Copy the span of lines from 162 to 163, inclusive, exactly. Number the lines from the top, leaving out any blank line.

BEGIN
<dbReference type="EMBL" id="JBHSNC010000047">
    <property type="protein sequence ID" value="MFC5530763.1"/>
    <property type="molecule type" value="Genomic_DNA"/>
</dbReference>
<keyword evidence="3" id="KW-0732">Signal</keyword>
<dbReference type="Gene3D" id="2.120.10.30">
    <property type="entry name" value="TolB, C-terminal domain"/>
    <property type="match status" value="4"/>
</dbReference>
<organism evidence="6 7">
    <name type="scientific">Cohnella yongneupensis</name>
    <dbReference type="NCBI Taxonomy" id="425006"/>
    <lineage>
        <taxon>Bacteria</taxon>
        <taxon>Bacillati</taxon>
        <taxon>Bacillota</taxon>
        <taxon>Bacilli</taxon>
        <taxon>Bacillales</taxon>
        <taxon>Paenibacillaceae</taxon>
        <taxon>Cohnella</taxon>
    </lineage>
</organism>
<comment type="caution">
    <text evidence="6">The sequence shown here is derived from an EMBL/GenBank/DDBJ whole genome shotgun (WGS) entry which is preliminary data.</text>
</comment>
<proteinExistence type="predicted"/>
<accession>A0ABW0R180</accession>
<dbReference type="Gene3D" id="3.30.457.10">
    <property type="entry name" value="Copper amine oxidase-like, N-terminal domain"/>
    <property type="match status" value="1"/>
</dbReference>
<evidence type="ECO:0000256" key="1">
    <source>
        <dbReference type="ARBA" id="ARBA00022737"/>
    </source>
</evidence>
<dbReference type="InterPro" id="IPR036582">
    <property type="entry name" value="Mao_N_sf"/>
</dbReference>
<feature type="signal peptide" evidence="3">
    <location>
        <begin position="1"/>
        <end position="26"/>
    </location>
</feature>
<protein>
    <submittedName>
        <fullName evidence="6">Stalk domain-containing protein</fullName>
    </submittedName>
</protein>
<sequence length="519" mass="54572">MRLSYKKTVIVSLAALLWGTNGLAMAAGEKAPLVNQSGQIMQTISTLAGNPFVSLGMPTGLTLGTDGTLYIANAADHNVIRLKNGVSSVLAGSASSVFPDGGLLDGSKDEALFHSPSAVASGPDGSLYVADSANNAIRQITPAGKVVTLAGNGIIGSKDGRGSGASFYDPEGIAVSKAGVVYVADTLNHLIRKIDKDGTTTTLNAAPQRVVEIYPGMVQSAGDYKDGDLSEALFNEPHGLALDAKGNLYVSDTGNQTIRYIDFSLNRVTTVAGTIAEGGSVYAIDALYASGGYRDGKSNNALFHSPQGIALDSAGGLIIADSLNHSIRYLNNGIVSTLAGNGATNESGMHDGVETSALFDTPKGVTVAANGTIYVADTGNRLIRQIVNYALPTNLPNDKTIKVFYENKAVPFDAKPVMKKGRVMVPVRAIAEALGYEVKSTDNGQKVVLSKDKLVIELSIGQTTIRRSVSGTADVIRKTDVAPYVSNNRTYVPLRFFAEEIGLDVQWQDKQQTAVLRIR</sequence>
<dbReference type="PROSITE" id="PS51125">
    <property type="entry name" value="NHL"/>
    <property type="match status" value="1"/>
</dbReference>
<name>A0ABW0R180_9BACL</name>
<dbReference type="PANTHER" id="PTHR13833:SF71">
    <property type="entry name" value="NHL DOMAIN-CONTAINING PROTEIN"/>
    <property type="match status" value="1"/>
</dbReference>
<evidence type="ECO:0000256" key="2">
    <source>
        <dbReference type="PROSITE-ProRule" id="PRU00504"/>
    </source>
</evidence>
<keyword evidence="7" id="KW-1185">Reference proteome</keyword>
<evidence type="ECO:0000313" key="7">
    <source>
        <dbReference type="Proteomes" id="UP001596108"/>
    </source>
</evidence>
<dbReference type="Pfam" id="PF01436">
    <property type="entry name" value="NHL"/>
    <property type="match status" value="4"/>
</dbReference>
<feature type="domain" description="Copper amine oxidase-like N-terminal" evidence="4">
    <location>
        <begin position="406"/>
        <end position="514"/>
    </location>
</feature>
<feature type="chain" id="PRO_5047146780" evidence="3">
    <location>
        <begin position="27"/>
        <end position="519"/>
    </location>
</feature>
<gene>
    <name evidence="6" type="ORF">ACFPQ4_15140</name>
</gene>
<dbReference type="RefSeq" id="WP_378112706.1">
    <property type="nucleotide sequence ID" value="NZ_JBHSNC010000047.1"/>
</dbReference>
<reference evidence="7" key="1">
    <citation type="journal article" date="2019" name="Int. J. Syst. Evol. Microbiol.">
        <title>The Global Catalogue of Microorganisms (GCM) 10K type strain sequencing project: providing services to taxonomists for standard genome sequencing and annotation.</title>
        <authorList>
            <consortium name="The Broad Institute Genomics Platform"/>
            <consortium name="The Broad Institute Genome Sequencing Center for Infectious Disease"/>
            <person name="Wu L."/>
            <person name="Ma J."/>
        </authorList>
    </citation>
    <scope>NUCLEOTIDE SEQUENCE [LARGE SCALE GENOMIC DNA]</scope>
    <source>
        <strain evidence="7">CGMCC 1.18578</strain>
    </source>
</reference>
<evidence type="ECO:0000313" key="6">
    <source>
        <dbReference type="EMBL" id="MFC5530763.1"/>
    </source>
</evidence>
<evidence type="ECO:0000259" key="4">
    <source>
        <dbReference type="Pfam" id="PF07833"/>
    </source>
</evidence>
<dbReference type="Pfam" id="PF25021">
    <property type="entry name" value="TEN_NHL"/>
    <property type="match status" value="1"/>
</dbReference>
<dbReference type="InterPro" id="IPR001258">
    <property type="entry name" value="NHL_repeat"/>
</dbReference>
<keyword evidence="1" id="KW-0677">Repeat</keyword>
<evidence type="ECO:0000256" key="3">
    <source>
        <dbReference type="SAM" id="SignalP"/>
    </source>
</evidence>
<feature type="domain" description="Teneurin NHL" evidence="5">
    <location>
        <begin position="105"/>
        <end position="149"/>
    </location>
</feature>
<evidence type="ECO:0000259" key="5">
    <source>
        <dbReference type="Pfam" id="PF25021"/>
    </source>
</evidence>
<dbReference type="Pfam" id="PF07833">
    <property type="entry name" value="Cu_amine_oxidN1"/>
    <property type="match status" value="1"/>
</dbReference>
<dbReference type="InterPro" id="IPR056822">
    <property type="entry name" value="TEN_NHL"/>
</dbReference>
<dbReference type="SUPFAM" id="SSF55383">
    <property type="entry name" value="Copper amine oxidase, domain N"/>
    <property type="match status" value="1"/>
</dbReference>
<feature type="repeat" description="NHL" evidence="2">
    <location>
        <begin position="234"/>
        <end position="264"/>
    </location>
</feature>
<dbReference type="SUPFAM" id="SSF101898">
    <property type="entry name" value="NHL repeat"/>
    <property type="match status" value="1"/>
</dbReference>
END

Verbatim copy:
    <property type="match status" value="1"/>
</dbReference>